5. Document "after-hours" work

Sometimes, It can be tough to explain all the things you do to managers and co-workers. If your day looks anything like mine, it involves meetings, conference calls, email, and magically finding time to do your day job. But then there are other things that are part of the job, such as creating and delivering presentations, attending meet-ups, and late-night outage windows or code releases.

You should document when and how often "after-hours" and extra work happens. Not only for your own benefit, but to share with your manager, and your team. Not to brag, but to keep you sane!

6. Maintain a flexible work schedule

Having a flexible work schedule can be a key way to address "after-hours" work and all those extra things that come up. But it’s also helpful for someone like me to manage my productivity. I’m not much of a morning person, so I reserve my mornings for exercise. My morning workouts get the blood flowing and help me prepare for the day—and they’re a great stress reliever.

When approaching your schedule, let your team know what your "core hours" are. If something comes up, work or personal, that impacts those core hours, communicate any changes with your team. My team does this every week in our Monday team meeting.

Here is another example: If you have a late-night code push, adjust your day to start later, or take off early on a future day. My team does code releases in the morning. When that happens, I shift my day around to get up early and QA the code release in production, then adjust my day making sure I don’t give up my "me time."

7. Plan how to address burnout

Another key to avoiding burnout is to have a plan on how to address it, but more importantly, how to recharge your energy levels. Be intentional about creating time and space to be alone, and to be with your personal network, friends, and family. Here are a few ways.

Plan vacations and long weekends. As mentioned before, remember to communicate and let your coworkers know you’re not available, and how they can get help or a response while you’re out. Launching this community was a great example. The site went live on May 20, and I already had a vacation planned, flying out on May 22. My manager and coworkers knew my schedule and were supportive. (Guess what, the site survived for a few days without me.)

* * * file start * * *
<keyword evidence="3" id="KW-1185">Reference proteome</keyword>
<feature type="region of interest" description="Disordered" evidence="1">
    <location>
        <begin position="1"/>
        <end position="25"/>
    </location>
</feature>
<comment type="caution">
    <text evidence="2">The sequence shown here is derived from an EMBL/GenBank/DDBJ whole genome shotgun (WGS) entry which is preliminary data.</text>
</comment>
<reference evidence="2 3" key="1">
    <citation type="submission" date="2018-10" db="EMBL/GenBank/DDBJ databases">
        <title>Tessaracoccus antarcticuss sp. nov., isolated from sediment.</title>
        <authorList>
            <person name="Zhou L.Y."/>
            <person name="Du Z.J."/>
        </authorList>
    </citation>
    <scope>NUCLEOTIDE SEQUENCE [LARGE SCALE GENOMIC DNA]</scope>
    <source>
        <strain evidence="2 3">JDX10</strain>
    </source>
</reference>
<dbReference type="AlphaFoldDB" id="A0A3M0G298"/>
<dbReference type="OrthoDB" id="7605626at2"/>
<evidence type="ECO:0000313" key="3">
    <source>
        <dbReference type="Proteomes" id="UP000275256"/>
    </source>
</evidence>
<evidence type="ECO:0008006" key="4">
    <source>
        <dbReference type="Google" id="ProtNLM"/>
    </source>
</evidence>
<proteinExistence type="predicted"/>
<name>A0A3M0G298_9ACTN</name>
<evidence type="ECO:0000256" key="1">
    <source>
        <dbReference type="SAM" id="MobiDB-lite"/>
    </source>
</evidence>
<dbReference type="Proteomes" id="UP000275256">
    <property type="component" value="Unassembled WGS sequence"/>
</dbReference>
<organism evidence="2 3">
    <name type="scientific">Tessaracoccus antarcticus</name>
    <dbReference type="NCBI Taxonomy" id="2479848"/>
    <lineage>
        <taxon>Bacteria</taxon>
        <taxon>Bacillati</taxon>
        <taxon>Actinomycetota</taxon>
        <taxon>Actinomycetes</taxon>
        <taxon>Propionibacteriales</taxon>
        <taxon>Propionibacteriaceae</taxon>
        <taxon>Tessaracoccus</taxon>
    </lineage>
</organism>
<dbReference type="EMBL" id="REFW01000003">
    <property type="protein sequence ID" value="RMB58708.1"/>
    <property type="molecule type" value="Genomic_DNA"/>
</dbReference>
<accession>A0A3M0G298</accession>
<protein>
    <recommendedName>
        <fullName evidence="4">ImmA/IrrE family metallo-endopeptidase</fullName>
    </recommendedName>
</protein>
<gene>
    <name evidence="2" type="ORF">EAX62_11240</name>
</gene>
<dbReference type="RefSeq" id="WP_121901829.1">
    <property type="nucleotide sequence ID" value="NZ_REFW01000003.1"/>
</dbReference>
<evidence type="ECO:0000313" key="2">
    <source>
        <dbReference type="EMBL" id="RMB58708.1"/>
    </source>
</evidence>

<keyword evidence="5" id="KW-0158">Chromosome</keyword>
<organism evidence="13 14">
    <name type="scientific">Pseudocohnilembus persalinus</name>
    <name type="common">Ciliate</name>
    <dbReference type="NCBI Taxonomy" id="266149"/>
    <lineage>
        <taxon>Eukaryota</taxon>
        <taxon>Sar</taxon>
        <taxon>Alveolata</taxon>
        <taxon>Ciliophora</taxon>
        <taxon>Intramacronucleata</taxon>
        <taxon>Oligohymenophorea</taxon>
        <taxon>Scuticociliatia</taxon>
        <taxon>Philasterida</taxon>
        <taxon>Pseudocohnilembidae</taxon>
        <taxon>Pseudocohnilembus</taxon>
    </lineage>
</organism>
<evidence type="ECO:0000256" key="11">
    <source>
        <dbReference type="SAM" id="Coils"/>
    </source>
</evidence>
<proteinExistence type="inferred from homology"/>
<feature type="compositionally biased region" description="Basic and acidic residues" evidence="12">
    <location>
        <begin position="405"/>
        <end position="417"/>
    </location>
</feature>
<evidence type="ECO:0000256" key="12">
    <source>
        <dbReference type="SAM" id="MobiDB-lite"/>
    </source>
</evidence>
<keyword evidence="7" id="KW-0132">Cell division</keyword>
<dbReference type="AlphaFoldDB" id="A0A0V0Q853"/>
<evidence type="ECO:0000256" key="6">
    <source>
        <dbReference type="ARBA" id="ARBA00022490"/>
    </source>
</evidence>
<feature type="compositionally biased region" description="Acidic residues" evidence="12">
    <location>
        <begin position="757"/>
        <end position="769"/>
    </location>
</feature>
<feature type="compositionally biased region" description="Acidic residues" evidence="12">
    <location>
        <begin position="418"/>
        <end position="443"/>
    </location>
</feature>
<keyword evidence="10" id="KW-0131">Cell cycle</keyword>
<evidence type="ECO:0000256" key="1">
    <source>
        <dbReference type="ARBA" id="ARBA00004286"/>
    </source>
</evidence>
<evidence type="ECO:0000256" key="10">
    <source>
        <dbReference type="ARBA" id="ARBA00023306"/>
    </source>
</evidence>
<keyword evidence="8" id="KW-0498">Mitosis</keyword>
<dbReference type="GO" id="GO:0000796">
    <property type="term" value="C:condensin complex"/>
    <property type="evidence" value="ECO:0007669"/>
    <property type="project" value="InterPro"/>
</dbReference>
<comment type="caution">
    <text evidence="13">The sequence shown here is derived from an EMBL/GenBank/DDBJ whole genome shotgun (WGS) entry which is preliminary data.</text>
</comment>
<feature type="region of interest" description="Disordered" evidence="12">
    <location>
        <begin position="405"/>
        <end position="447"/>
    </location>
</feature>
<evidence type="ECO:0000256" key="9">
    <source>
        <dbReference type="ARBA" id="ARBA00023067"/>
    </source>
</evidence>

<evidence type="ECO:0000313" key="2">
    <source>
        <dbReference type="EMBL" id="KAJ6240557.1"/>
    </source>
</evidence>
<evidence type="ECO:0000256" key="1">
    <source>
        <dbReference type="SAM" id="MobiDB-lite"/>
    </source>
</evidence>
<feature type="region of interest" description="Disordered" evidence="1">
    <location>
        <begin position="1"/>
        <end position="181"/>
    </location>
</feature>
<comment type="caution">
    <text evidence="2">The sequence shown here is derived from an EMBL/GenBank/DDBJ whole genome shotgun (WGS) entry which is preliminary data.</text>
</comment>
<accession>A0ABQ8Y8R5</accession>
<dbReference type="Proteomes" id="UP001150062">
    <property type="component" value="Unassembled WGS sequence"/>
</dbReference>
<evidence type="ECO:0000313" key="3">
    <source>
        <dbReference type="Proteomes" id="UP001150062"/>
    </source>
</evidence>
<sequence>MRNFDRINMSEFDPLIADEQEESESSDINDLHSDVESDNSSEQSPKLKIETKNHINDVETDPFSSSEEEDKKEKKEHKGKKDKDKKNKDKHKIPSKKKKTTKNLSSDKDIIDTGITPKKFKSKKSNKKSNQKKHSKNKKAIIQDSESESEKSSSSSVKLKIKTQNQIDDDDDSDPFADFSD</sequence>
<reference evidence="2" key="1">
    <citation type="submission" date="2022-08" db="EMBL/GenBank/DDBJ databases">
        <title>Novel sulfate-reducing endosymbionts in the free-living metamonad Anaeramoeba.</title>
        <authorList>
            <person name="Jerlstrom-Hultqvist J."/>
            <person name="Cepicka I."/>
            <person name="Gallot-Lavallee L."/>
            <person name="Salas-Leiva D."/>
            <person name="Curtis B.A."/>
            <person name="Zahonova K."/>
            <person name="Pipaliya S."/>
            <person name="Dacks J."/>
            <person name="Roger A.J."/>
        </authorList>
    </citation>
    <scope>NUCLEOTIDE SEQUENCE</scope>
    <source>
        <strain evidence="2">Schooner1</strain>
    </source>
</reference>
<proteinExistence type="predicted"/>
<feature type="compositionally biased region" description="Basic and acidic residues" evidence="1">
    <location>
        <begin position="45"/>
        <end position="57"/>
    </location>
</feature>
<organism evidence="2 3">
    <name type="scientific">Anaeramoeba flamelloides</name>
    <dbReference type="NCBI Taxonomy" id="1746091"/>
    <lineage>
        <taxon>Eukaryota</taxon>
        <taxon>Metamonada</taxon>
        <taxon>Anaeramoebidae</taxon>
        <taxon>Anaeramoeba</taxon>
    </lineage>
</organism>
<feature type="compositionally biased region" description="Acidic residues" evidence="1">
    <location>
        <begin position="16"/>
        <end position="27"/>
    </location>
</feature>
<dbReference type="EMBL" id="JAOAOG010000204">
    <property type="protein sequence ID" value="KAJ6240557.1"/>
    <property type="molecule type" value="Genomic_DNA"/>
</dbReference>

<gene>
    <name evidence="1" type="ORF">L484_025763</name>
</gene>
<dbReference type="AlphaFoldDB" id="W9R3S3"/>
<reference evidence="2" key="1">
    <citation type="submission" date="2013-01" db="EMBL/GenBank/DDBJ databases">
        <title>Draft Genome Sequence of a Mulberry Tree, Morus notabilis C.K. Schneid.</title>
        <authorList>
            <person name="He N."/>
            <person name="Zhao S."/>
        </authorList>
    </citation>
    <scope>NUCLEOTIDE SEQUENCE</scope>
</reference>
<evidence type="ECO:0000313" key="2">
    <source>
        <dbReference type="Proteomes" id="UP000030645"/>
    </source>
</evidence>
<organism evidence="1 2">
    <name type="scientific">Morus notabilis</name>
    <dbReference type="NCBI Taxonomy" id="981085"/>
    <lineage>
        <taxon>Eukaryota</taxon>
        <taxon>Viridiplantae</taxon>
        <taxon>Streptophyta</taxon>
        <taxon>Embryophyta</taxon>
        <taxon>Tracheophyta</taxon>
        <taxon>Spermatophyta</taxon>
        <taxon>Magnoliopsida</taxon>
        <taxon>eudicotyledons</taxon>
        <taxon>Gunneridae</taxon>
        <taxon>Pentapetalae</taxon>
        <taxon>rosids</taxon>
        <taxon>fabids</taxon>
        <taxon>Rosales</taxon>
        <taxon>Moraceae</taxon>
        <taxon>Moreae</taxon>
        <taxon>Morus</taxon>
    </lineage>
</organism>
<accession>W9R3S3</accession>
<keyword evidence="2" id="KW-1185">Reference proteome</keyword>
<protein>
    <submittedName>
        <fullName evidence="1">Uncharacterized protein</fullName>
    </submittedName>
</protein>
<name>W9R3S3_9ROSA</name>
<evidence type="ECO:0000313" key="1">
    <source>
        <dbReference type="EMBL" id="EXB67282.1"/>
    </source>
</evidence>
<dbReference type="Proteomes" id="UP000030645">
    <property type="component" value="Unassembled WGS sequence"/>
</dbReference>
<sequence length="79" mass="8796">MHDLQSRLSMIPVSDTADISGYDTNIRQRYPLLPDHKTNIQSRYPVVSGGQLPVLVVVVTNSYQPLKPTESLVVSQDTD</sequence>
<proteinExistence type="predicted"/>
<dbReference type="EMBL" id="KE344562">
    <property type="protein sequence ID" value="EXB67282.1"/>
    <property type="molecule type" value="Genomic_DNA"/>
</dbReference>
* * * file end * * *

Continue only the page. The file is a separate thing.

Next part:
Even the organization you work for can have policies to help prevent burnout. I see more and more organizations implementing vacation policies where if you don’t use days off, you lose them. I have yet to meet a colleague who wants to give up a vacation day.

Another example is around workload. If you feel your workload increasing without other tasks or responsibilities being removed, raise your hand, and ask for help. You could delegate some tasks to other co-workers, work with your manager to readjust, or learn the art of saying no.

And, finally

Don’t suffer in silence. Whatever you do to approach burnout, remember, you don’t have to face it by yourself. Approach your manager, or talk to a trusted colleague. Get help before you burn out, and seek medical attention for more serious cases.

The good news is, if you do experience burnout, there is a light at the end of the tunnel. Once I figured out what was wrong, I was able to devise a plan and recover. Mostly, I found time AFK (away from keyboard) helped. And while I still have intense moments at work, I’m much better equipped to deal with them, because of my experience and support from my team.

Topics:   Sysadmin culture   Career  
Author’s photo

Jason Hibbets

Jason Hibbets is a Principal Program Manager at Red Hat with the Digital Communities team. He works with the Enable Architect, Enable Sysadmin, Enterprisers Project, and community publications. More about me

Try Red Hat Enterprise Linux

Download it at no charge from the Red Hat Developer program.